Responsive teaching (differentiation of instruction) is a teacher's response to a learner's needs guided by general principles of responsive teaching (differentiation), such as:
Respectful tasks (High-Quality Curriculum) are learning experiences matched to the needs of the student. Tasks that are respectful of the learner honor the differences among students' readiness levels (appropriately rigorous), areas of interest (engage the learner), and learning profile (attends to learner processing). Flexible grouping is characterized by the combination of whole group, small group, and independent work. Learners' readiness, interests, and learning profiles serve as the basis for groups. Student groups remain flexible because they are responsive to changes in students' readiness, interests, and learning profile. Ongoing assessment and adjustment involves the use of pre-, ongoing, and post-assessment data on learner readiness, areas of interest, and learning profile to make adjustments in curriculum and instruction. Sense of community is an ever present classroom/team focus on community building through student involvement, respectful interactions, legitimizing student strengths, shared and positive interdependence experiences, and an awareness of common goals that honor naturally occurring differences.
With high-quality curriculum for all learners as the foundation, teachers can differentiate:
Content is the what. Content is defined by the Webster Groves School District curriculum. The content is what students will know, understand, and be able to do as a result of the sequence of teaching and learning. Process is the how. Process is how students will make sense of or comes to understand the content. The process is made up of the strategies and methods that form the sequence of teaching and learning. Products are the vehicles by which students demonstrate their knowledge, understanding, and skills. They are the tools teachers use to assess student progress toward the content goals. Learning environment is the where. The learning environment is the organization of time, space and resources for teaching and learning. It is the context in which teaching and learning takes place. Developing a strong community of learners is essential to effective differentiation.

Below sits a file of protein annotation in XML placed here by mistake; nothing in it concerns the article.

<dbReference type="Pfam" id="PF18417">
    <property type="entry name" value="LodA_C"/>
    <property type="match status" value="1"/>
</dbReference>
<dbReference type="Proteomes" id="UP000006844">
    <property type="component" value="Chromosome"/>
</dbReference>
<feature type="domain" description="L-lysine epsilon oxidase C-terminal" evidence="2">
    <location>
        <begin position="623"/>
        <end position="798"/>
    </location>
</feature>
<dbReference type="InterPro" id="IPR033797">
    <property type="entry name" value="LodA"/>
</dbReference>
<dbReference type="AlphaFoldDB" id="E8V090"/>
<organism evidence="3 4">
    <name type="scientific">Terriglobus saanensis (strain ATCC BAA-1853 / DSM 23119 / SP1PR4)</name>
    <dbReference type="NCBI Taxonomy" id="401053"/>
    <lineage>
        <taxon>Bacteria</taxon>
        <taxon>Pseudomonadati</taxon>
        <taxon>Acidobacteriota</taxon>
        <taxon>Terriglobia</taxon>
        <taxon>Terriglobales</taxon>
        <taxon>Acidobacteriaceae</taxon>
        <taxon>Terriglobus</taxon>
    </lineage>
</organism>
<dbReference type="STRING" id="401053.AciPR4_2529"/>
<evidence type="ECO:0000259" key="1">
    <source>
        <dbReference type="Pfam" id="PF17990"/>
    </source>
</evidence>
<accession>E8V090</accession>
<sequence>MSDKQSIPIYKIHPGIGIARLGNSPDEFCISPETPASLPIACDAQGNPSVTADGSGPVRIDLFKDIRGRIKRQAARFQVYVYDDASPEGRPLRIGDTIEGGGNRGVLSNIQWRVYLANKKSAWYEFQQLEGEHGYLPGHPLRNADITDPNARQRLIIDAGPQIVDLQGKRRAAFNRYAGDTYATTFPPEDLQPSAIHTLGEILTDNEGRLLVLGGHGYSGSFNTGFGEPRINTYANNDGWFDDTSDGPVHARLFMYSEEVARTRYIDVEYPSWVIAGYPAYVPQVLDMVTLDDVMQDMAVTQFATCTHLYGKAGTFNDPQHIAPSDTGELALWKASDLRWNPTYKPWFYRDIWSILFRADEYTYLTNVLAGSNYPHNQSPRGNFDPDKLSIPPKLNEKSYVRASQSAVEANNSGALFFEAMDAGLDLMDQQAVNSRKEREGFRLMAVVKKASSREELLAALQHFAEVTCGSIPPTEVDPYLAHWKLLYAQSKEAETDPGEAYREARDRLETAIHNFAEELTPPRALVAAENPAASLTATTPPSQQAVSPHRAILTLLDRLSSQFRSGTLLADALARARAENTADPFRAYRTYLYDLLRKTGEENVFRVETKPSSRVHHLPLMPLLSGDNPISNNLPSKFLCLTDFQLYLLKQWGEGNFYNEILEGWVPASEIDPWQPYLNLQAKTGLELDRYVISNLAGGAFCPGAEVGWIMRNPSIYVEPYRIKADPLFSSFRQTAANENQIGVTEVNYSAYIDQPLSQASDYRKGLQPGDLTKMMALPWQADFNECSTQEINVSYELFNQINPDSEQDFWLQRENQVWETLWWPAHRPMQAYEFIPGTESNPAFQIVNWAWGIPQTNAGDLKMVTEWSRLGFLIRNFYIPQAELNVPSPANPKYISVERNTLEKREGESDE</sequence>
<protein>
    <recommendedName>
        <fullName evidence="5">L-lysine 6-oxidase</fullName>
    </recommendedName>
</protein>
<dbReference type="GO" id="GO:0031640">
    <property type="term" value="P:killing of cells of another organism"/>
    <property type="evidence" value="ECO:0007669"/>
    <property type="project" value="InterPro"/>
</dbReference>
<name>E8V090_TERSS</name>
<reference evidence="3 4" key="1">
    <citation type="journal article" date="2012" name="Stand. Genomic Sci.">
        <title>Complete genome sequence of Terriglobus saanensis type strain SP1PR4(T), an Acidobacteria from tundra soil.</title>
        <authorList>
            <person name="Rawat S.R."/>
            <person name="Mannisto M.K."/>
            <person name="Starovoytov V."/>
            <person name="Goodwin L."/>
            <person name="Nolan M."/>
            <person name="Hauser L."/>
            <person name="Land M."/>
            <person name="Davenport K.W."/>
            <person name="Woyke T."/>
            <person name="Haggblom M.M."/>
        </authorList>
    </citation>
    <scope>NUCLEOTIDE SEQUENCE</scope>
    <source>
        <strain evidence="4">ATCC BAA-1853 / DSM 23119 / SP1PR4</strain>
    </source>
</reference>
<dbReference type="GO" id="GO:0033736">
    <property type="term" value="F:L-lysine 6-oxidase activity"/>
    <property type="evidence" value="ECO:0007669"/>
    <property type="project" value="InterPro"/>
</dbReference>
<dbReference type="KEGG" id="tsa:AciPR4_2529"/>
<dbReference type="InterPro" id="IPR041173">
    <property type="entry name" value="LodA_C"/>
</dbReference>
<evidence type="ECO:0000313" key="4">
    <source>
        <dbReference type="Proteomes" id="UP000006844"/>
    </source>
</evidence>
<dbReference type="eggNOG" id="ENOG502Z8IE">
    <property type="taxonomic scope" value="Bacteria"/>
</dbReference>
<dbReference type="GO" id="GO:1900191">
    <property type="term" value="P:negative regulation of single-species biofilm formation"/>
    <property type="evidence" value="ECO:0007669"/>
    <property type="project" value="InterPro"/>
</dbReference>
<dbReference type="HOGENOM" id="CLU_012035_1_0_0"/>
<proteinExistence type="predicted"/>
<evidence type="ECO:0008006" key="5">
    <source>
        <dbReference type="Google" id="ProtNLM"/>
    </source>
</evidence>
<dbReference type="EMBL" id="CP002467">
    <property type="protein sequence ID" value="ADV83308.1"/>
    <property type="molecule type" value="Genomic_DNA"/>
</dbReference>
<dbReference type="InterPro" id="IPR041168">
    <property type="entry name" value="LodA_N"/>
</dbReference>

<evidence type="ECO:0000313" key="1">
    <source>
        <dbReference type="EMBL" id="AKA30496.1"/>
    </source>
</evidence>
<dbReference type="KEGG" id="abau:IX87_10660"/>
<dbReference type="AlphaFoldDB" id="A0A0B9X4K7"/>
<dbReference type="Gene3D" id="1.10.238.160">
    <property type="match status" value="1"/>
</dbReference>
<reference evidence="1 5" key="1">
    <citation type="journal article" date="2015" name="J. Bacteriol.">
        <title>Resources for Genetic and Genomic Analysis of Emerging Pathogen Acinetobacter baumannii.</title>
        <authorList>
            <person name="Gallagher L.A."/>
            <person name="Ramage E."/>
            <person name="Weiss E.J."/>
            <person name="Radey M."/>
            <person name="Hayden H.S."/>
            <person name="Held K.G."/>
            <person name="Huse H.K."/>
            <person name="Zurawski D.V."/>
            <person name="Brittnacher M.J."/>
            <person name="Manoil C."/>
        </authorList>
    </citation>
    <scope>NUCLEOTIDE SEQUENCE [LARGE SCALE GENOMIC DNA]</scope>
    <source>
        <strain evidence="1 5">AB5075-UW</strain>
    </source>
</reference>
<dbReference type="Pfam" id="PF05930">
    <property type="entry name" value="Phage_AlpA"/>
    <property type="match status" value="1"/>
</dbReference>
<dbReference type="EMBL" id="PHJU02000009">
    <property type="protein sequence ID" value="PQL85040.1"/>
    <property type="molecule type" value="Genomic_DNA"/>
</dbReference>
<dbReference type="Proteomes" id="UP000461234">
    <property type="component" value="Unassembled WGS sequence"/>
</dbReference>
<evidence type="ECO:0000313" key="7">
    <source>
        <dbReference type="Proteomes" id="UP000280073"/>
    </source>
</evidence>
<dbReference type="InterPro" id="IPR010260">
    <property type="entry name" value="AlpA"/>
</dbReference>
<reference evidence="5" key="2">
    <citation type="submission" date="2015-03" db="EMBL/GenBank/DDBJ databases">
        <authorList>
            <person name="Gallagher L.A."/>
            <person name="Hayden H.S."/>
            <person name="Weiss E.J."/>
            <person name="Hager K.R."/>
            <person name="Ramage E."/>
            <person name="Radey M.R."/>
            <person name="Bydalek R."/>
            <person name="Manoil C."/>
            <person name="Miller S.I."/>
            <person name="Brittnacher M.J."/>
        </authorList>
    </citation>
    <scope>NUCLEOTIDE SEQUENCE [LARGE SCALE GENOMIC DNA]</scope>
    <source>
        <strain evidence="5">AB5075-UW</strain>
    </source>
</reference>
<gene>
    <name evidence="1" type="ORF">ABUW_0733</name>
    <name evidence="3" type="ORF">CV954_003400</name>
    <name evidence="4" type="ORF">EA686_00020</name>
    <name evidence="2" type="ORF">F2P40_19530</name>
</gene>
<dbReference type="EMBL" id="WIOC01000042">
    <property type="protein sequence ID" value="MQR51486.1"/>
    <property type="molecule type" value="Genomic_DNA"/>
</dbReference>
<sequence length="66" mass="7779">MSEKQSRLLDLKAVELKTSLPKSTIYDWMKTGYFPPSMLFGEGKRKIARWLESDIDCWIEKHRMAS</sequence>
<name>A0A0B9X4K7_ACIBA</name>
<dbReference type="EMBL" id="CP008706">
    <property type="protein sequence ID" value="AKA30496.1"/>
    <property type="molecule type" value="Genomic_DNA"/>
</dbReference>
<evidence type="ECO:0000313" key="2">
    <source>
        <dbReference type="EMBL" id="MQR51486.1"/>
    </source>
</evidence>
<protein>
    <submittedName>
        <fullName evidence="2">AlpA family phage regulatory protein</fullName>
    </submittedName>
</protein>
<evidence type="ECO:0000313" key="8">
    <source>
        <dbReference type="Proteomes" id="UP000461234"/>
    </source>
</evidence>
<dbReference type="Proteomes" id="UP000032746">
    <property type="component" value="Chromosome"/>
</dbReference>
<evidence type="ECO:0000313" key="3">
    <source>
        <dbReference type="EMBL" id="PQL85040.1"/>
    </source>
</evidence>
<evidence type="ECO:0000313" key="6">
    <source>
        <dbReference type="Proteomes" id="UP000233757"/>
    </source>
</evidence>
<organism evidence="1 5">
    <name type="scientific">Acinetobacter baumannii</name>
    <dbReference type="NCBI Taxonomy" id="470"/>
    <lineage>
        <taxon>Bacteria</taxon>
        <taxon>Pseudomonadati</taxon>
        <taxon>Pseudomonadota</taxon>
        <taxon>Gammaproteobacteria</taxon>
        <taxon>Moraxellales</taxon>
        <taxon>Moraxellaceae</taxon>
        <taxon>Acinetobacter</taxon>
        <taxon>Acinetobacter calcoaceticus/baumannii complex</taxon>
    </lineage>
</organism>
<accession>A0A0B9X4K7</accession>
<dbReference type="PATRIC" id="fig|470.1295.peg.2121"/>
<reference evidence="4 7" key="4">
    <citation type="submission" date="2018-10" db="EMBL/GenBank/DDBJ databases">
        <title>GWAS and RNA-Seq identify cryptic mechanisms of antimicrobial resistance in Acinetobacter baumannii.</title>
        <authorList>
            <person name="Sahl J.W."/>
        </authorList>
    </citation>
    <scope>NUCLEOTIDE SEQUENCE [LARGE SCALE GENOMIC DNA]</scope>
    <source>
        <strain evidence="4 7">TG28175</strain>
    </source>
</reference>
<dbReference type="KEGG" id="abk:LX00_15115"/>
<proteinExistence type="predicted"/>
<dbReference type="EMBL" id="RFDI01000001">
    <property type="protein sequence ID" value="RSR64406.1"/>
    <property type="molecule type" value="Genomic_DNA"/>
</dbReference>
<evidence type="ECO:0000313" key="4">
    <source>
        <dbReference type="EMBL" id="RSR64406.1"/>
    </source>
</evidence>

According to students:
The goal of differentiating by student interest is motivation. If students are going to persist in rigorous content, they must be engaged. Differentiation according to student interest and culture provides guided choices based upon content standards where such choices are both appropriate and motivating.
The goal of differentiating by learner profile is efficiency. Identifying the ways in which students best learn helps organize curriculum and instruction that supports different modes of learning so students learn things in a more efficient and effective manner. A student's learning profile is the combination of ways in which he/she learns best.
Using a range of management and instructional strategies such as:
Learning Styles/Interest Inventories
Anchor Activities Cubing /
Flexible Grouping Choice Boards/Menus Tiering Developing Clarity about Learning Goals RAFT Activities Complex Instruction Varied Questioning Strategies Independent Study / Small Group Projects Curriculum Compacting Graphic Organizers Learning Contracts/Personal Agendas Etc.
Adapted from Burritt & Hedrick - VIRGINA BEACH CITY PUBLIC SCHOOLS and from The Differentiated Classroom, (1999) and Fulfilling the Promise of the Differentiated Classroom (2003) by Carol Ann Tomlinson